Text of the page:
How to Use Up Leftovers and Reduce Food Waste

When was the last time you tossed a mouldy tub of yogurt, or found a wilted head of lettuce in the back of your fridge? Like it or not, most of us throw away more groceries than we realize every week.

Unfortunately, it’s a bad habit a lot of Canadian families share. According to research by the National Zero Waste Council, the average Canadian household tosses 140 kilograms of food a year (that’s a grocery bill of over $1,300!).

“We all tend to buy a lot more than we need,” says Cook More, Waste Less author, Christine Tizzard, who is also the founder of Zero Waste Kitchen, and an ambassador with Love Food, Hate Waste. “But, there are so many ways to cut back on waste and overspending,” she explains.

Indeed, whether it’s wrong size portions, failing to store foods the right way, or simply overdoing it in the grocery aisle, we’ve all been there. That’s why we’ve rounded up some expert tips to help address the issue with 10 of the most frequently thrown-out food items in Canadian households.

Plus, we have savvy storage solutions to keep your food fresh longer, as well as easy meal ideas and food planning tips to help make reducing waste even easier.

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1What to do with leftover chicken

From theHUB from Walmart.ca

What to do with chicken

A lot of poultry goes to waste because we don’t properly store chicken wings and turkey thighs, or get around to cooking them in time.

  • Keep it fresh: Store raw poultry in its original packaging on the bottom shelf or in the meat drawer of your fridge, where its coldest. (Double-check that your fridge is set to a temperature range of 0 to 5°C.) Fresh chicken is usually good for two to three days in the fridge.
  • Use it today: Easy Air Fryer Chicken Wings
  • Save it for later: Gobble up protein-rich turkey leftovers with clever kid-friendly recipes and put extra chicken to work in sandwiches and salads. In the freezer, chicken pieces, like breasts and wings, can be stored for around six months, while a whole chicken can last up to a year in your deep freeze.“You can also freeze cooked proteins, without harming the flavour, as long as they are in a sauce, soup or stock,” says Tizzard. Put your leftover roast chicken or turkey in gravy, for example, before you freeze it.And always label everything with the date it goes into the freezer. When it’s time to defrost, do so in your fridge, microwave, or a pot of cold water to prevent bacteria growth.

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2What to do with tomatoes

From theHUB from Walmart.ca

What to do with tomatoes

If you like fresh tomatoes in your sandwich or salad, they need to be at room temperature for the best texture and flavour. If you are going to use them in a recipe, on the other hand, you’ve got plenty of options and more flexibility (you can even use them when they’re almost off).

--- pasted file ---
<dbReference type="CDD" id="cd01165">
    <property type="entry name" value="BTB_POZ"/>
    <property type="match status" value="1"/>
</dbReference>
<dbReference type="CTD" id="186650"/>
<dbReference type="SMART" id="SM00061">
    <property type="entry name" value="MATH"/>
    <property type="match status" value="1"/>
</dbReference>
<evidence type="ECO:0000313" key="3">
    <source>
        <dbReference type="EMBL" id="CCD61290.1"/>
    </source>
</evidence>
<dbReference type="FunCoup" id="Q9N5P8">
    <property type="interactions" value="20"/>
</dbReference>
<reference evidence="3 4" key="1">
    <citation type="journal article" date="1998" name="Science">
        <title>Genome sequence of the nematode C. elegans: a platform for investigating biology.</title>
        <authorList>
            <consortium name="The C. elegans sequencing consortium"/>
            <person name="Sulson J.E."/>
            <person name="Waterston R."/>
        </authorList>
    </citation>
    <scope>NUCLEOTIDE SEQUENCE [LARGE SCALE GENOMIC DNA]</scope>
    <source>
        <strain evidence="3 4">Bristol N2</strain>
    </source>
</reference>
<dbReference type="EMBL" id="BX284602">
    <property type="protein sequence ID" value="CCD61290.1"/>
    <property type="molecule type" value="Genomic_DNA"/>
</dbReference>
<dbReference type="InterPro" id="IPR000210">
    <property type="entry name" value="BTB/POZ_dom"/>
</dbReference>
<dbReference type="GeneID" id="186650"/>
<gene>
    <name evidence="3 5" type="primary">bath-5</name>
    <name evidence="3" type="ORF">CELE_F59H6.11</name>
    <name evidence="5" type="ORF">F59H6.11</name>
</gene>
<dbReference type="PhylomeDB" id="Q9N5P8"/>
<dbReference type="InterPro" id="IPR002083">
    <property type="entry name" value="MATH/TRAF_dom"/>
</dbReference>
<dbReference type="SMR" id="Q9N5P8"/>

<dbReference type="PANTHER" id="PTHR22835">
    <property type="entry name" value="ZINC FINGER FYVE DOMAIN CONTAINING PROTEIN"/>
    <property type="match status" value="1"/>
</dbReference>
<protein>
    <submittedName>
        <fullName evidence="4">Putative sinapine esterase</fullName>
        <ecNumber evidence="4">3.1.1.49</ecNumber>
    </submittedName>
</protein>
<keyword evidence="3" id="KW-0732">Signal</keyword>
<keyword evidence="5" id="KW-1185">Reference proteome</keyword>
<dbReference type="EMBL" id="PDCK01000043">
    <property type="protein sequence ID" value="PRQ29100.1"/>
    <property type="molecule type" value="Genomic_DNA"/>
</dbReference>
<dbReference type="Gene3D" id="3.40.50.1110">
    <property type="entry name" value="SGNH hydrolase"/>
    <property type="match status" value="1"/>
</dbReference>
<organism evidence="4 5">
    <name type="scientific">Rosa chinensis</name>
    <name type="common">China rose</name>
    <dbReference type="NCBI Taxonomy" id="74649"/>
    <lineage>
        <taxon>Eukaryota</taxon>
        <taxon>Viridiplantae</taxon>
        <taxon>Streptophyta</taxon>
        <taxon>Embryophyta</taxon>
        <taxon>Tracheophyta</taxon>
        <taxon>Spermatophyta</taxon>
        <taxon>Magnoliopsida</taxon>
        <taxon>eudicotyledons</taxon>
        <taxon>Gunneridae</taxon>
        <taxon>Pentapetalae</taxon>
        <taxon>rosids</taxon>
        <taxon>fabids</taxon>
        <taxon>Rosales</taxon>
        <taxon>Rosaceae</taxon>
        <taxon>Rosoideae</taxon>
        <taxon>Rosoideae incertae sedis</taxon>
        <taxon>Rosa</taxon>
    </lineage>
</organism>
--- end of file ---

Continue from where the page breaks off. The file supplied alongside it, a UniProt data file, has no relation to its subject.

• Keep it fresh: Place tomatoes in a shallow, breathable bin, stem scar facing down, and let them get perfectly ripe on the counter. (They should be good there for two or three days). If needed for a few more days, you can move ripe tomatoes to the fridge.
  • Use it today: Grilled Tomato Salsa
  • Save it for later: “My favourite go-to is a simple marinara sauce,” says Tizzard. “If you have three or four beautifully overripe tomatoes, in 15 minutes you have a simple sauce. All you need is olive oil, salt, garlic and the tomatoes, simmer and voila!”  Best of all, you can freeze zany leftover sauce for another meal!

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3What to do with bread

From theHUB from Walmart.ca

What to do with leftover bread

It’s estimated that Canadians toss some 750,000 loaves—a day. “The biggest problem is that we tend to overbuy bread,” says Tizzard. If this is a problem at your house, opt for demi-baguettes, or bagels and buns sold in bulk, so you’re taking home only what you need.

  • Keep it fresh: Bakers swear by storing bread in paper or cloth bags, instead of plastic, at room temperature in a bread box, away from heat and moisture. (Don’t put your bread box above the dishwasher or toss a bag of buns on top of the fridge, for example.) If you’re not going to finish a fresh loaf within a few days, pop it in the freezer.
  • Use it today: Italian Bread Salad
  • Save it for later: A sliced loaf that’s frozen right away will be good for several months in the deep freeze. Defrost a whole loaf in the fridge overnight (unwrapped, to keep it from going soggy), or remove a slice at a time as required, and toast from frozen. You can give life to a stale loaf by making croutons, then storing them in a sealed jar in your pantry or fridge. They should keep this way for at least another week.
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Did You Know